It took over a decade for scientists to map the 302 cells that make up the nervous system of c. elegans, and despite over a quarter-century of technological progress in imaging and automation techniques the process is still painstakingly manual today. Just as our friend the c. elegans worm was chopped into 50nm slices, photographed and reconstructed by hand from the resultant 8000 prints 1, so scientists in pursuit of a connectome today must combine knife and microscope to generate a three-dimensional structure from a sequence of two-dimensional images. The very recently released video below provides a very nice visualization of how this process was used by researchers at both the Max-Planck Institute for Medical Research and at Harvard, as well as an extremely concise overview of the scope of connectomics as a whole.

As the research of neural wiring is still very much in its infancy, the algorithms that are currently available for automating the tracing of neural pathways are still far from perfect, making classification mistakes which might merge two neurones into one, or split one into two. Humans are currently faced with an incredible amount of manual work just to trace all of the branches in a cubic-millimetre of neural tissue. However, in what will become a motif of this blog, scientists like Sebastian Seung, Professor of Computational Neuroscience at MIT, are optimistic that advances in our technological capabilities will one day allow researchers to overcome these technical problems. Once we have robust pattern-recognition algorithms, Seung believes that we will be ready to find whole connectomes, starting with simple nervous systems and scaling up to larger brains as our technical abilities grow 2.

  • 1. White, J. G., E. Southgate, J. N. Thomson, and S. Brenner. "The Structure of the Nervous System of the Nematode Caenorhabditis Elegans." Philosophical Transactions of the Royal Society B: Biological Sciences 314.1165 (1986)
  • 2. Seung, Sebastian. "Connectomics - Dana Foundation." Brain and Brain Research Information - Dana Foundation. Web. 31 May 2011. http://www.dana.org/news/cerebrum/detail.aspx?id=13758.

Day 010 - Connectomics

Submitted by Sam on 30 May, 2011 - 22:05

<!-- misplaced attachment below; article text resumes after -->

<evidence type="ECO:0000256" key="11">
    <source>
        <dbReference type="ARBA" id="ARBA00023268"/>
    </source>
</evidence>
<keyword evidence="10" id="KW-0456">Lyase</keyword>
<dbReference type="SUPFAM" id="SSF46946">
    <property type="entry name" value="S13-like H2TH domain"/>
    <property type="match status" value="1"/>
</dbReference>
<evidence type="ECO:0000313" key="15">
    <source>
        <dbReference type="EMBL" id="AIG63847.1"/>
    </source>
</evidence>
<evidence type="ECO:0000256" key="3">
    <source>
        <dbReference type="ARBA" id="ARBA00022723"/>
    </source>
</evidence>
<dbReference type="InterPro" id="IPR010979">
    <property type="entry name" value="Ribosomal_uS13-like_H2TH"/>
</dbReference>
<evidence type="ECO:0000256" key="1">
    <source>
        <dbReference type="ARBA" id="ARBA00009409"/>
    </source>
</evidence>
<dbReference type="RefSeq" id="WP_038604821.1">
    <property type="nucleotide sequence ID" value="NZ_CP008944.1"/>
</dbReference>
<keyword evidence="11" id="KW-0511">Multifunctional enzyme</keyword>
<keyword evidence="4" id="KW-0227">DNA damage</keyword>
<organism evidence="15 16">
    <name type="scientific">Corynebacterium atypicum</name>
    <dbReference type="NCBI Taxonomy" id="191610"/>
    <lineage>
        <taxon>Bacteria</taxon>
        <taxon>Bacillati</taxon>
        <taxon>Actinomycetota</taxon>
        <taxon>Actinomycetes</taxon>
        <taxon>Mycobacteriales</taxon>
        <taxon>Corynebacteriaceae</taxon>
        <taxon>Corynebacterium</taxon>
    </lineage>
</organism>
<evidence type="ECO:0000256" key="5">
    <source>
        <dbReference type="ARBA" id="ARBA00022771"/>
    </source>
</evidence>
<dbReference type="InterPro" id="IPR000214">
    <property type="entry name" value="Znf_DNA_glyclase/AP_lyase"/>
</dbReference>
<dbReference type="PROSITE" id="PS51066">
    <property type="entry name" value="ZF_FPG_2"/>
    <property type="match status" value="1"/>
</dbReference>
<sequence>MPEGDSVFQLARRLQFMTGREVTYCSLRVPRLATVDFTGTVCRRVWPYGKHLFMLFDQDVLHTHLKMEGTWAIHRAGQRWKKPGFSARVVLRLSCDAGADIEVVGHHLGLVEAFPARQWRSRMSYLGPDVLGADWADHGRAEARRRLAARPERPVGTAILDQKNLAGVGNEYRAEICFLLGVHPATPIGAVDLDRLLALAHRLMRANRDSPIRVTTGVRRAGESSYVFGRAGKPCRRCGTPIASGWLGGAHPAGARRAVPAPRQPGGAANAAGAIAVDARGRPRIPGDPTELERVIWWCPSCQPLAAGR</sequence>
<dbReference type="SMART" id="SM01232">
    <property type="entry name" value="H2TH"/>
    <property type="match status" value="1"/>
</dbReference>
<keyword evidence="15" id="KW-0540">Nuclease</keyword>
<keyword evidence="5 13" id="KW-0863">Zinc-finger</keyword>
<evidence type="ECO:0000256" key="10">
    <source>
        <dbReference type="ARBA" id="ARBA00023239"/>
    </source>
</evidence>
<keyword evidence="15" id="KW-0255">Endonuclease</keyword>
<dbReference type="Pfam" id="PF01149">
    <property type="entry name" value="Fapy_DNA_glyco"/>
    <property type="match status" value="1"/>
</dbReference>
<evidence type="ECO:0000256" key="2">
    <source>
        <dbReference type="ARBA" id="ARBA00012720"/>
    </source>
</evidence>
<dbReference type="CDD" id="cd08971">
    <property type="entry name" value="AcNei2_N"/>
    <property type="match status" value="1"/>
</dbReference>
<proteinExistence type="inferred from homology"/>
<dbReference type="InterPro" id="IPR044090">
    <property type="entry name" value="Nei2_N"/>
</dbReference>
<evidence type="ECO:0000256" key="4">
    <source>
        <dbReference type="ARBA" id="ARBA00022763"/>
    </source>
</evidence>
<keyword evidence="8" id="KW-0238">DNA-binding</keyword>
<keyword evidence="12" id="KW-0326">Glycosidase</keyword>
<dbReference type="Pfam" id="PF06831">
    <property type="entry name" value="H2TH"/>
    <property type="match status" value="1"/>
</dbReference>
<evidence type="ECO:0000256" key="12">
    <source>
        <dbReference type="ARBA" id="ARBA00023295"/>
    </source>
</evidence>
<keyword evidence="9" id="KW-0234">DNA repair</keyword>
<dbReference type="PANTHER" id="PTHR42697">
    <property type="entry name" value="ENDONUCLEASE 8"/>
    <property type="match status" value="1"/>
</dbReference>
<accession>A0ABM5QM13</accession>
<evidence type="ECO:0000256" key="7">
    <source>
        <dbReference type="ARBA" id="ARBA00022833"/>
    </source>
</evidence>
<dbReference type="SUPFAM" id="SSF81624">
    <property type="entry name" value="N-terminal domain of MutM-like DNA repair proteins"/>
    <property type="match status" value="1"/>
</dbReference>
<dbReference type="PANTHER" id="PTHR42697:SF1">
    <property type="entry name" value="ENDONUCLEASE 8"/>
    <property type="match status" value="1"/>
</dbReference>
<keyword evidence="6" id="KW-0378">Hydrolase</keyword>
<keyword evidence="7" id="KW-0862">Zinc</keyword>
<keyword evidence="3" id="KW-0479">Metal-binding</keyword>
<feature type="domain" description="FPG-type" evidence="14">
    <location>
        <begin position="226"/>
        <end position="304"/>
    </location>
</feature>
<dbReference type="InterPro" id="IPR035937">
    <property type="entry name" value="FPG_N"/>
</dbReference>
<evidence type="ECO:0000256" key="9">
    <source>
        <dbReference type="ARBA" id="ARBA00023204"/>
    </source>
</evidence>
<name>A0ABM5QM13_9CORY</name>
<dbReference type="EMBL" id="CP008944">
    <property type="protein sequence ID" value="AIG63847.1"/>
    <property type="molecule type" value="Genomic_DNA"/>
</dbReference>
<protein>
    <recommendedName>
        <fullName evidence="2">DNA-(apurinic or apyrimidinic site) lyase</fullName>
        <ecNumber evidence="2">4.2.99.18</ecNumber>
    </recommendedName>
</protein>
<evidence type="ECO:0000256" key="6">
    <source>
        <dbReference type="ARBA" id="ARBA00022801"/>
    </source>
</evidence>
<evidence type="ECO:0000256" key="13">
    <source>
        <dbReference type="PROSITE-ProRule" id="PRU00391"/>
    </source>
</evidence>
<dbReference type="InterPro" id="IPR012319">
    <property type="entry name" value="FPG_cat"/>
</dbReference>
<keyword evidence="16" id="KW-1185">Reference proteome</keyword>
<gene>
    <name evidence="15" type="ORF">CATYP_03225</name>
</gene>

A complete map of the totality of a brain's neural connections is called a connectome. The term was coined in 2005 in anticipation of a new field of neuroscience – connectomics – being driven into existence through technological advances that facilitate the tracing of neural wiring in brains. There is an intentional similarity between the words connectome and genome (the entirety of an organism's hereditary genetic material) which indicates the potential significance of this emerging field.

Appropriately, The Human Connectome Project bears a strong resemblances to The Human Genome Project, which completed its mission to produce a complete sequence of human DNA in 2003. With the successful description of our friend c. elegans' connectome as a precedent, The HCP aims to produce a complete structural description of the human brain by using imaging techniques to comprehensively map the circuitry of 1200 healthy adult's brains. It is a multi-million dollar research project of exceptional scale.

The project is consequently faced with many of the criticisms that were levelled at The Human Genome Project, principally concerns about its ability to achieve results in a realistic time frame. Regardless of the viability of the project's deadlines, the potential consequences of successfully mapping a human connectome are manifestly too important not to pursue. A complete schematic of the wiring of our brains would help us understand diseases like autism and schizophrenia, and would give us critical insight into the foundations of our consciousness, our intelligence, our memory and our personality.